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Screening Fails to Affect Breast Cancer Mortality
U.K. study sees no benefit in 40-year program (June 11)
New research analyzing breast cancer mortality data spanning almost 40 years concludes that breast cancer screening does not show an effect on mortality statistics. The research, published in the Journal of the Royal Society of Medicine, looked at mortality trends before and after the introduction of the U.K.’s National Health Service Breast Screening Program in 1988.
Researchers at the University of Oxford sought evidence of a decline in population-based breast cancer mortality that could be attributed to the implementation of mammographic screening programs. They concluded that population-based mortality statistics for England do not show a past benefit of breast cancer screening.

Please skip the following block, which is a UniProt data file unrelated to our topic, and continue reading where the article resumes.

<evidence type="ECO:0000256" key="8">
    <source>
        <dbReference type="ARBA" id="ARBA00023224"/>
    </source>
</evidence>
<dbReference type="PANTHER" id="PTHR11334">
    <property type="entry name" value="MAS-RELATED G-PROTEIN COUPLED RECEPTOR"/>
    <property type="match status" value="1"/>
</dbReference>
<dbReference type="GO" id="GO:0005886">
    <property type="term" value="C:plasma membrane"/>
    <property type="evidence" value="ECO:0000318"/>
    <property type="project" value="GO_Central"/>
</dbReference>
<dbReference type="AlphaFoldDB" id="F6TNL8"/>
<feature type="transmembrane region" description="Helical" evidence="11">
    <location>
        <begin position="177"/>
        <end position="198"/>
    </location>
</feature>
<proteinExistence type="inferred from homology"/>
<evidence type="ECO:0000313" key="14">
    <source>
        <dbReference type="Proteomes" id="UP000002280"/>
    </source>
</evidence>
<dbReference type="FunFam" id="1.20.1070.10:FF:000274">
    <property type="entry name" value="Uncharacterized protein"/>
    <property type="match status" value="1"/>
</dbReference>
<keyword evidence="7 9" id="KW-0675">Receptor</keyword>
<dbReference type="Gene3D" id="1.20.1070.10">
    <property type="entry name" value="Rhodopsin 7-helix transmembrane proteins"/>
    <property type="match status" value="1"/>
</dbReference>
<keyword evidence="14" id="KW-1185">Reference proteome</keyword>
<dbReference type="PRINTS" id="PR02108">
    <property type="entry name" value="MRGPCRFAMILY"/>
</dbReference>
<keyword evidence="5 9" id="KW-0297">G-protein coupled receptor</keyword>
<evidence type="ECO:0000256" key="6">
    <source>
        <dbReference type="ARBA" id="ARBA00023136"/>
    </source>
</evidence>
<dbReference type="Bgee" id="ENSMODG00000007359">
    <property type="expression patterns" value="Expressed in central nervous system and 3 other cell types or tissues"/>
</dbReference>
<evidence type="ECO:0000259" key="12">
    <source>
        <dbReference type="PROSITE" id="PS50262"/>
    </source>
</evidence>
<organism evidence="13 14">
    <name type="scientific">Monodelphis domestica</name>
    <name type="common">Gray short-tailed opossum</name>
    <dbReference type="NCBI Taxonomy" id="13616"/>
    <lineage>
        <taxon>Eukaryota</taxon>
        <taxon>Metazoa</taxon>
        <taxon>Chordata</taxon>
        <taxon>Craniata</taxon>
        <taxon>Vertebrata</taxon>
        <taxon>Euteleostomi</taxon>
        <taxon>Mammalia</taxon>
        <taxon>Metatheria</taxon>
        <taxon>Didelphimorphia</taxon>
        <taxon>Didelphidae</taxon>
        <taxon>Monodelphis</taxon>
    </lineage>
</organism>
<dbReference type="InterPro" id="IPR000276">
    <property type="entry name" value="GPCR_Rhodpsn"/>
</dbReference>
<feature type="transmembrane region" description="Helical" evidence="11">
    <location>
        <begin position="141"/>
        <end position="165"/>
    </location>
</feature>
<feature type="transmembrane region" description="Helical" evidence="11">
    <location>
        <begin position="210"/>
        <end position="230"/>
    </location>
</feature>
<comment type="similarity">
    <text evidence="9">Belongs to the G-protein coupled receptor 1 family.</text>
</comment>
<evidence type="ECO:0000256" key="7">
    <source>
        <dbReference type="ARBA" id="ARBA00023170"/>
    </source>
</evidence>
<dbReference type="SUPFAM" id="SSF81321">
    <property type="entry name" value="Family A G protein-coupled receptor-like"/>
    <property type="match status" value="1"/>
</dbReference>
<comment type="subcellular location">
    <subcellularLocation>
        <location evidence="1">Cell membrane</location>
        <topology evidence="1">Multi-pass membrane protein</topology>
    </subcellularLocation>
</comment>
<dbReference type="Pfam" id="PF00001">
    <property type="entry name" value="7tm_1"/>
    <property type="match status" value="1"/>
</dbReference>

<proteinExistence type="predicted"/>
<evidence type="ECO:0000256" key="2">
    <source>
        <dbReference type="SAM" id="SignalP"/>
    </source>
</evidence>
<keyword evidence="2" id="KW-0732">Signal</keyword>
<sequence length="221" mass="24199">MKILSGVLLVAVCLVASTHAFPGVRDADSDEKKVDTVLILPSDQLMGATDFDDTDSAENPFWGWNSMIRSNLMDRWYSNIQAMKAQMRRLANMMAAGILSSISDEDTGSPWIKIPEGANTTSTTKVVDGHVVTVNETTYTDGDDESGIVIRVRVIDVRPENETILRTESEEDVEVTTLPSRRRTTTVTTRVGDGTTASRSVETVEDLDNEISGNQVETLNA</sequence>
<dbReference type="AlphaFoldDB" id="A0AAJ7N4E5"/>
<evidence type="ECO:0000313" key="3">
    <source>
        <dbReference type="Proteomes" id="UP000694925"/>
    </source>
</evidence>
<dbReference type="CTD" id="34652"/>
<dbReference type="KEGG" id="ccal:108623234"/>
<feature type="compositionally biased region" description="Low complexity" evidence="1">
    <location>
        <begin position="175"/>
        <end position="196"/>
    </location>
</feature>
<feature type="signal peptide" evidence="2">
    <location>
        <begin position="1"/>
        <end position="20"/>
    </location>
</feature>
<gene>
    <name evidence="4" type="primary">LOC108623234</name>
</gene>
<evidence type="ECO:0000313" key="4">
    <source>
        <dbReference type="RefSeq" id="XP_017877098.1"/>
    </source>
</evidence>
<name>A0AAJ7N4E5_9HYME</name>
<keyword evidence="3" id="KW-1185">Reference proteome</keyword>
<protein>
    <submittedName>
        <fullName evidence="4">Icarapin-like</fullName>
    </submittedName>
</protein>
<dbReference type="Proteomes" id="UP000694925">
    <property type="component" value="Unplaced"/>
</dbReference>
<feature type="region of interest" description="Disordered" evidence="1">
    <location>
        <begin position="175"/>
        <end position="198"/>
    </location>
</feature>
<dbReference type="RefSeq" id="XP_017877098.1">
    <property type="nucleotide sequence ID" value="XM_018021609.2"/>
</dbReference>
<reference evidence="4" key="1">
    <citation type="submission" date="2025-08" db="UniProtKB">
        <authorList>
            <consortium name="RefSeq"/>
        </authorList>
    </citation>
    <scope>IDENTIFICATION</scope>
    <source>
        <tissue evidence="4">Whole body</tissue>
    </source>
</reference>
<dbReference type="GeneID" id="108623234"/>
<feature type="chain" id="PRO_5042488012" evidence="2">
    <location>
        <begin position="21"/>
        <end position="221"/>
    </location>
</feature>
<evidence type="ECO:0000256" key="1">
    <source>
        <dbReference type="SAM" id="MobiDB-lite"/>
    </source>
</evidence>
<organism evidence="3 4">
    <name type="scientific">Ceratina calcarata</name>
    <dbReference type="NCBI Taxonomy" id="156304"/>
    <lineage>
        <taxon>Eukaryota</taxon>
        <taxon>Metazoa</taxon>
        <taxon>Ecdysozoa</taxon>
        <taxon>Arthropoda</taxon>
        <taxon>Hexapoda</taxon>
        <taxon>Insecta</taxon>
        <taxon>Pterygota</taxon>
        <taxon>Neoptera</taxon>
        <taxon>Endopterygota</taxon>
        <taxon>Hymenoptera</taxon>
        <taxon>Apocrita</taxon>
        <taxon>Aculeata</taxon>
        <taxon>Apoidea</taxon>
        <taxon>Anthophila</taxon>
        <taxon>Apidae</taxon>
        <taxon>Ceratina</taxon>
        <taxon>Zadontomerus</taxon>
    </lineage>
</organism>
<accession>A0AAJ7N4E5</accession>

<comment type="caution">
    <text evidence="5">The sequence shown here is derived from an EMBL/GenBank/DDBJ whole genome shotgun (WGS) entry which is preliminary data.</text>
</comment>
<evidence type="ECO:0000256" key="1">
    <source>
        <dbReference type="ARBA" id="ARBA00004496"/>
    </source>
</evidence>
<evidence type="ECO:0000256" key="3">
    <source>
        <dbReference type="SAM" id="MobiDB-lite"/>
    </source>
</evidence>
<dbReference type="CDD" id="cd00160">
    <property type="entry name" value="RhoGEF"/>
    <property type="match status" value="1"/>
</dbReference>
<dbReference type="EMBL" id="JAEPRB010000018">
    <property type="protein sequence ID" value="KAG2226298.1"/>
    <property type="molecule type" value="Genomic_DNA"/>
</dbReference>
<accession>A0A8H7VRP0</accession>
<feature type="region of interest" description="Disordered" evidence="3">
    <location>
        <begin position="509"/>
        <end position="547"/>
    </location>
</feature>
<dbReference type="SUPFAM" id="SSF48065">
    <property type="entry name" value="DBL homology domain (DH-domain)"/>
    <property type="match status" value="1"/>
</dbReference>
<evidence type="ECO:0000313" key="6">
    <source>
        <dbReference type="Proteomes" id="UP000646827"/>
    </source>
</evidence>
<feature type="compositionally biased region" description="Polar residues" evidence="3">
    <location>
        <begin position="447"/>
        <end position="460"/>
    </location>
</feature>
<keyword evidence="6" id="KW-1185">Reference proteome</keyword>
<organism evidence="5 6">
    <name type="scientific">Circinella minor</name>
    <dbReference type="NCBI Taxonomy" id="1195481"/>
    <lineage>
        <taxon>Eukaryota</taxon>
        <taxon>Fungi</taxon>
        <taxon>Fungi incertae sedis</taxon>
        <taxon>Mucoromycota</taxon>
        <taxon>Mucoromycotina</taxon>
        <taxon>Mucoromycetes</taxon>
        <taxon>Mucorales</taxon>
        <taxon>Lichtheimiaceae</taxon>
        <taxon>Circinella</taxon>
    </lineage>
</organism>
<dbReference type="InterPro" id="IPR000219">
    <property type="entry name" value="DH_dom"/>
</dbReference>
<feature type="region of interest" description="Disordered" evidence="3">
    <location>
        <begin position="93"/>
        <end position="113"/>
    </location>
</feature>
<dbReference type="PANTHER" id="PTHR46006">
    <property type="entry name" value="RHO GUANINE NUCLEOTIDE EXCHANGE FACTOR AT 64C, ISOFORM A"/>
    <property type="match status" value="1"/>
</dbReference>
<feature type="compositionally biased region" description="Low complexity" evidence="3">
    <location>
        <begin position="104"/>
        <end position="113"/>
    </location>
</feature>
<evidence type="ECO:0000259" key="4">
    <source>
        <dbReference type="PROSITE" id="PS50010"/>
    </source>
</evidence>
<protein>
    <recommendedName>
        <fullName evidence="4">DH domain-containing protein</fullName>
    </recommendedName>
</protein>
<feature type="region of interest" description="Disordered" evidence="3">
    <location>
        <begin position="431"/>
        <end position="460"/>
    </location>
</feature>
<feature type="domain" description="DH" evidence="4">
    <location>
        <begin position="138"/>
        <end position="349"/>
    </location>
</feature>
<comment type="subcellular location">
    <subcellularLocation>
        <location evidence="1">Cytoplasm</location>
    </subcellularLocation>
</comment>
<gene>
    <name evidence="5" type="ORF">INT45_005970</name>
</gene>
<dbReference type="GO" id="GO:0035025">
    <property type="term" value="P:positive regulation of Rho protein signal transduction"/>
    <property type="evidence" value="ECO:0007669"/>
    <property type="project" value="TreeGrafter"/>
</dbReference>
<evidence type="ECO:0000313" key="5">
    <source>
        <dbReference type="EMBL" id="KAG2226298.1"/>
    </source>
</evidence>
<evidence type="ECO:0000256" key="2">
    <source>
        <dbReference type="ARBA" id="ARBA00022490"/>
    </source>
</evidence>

The new research contrasts with the findings of an independent review commissioned by the Department of Health, published in 2012, which concluded that there was a 20% relative reduction in mortality from breast cancer in women invited to screening. The review also found that for each breast cancer death prevented, about three over-diagnosed cases will be identified and treated.
Lead researcher Ms. Toqir Mukhtar says that while the new results do not rule out a benefit of breast cancer screening at the level of individual women, “the effects are not large enough to be detected at the population level.”
“Measuring the effectiveness of mammography screening is a fundamental area of concern in countries which have established mammography screening program,” she says. “Clinical trials have indicated that several years have to elapse between the start of screening and the emergence of a reduction in mortality. Yet our data show that there is no evidence of an effect of mammographic screening on breast cancer mortality at the population level over an observation period of almost 40 years.”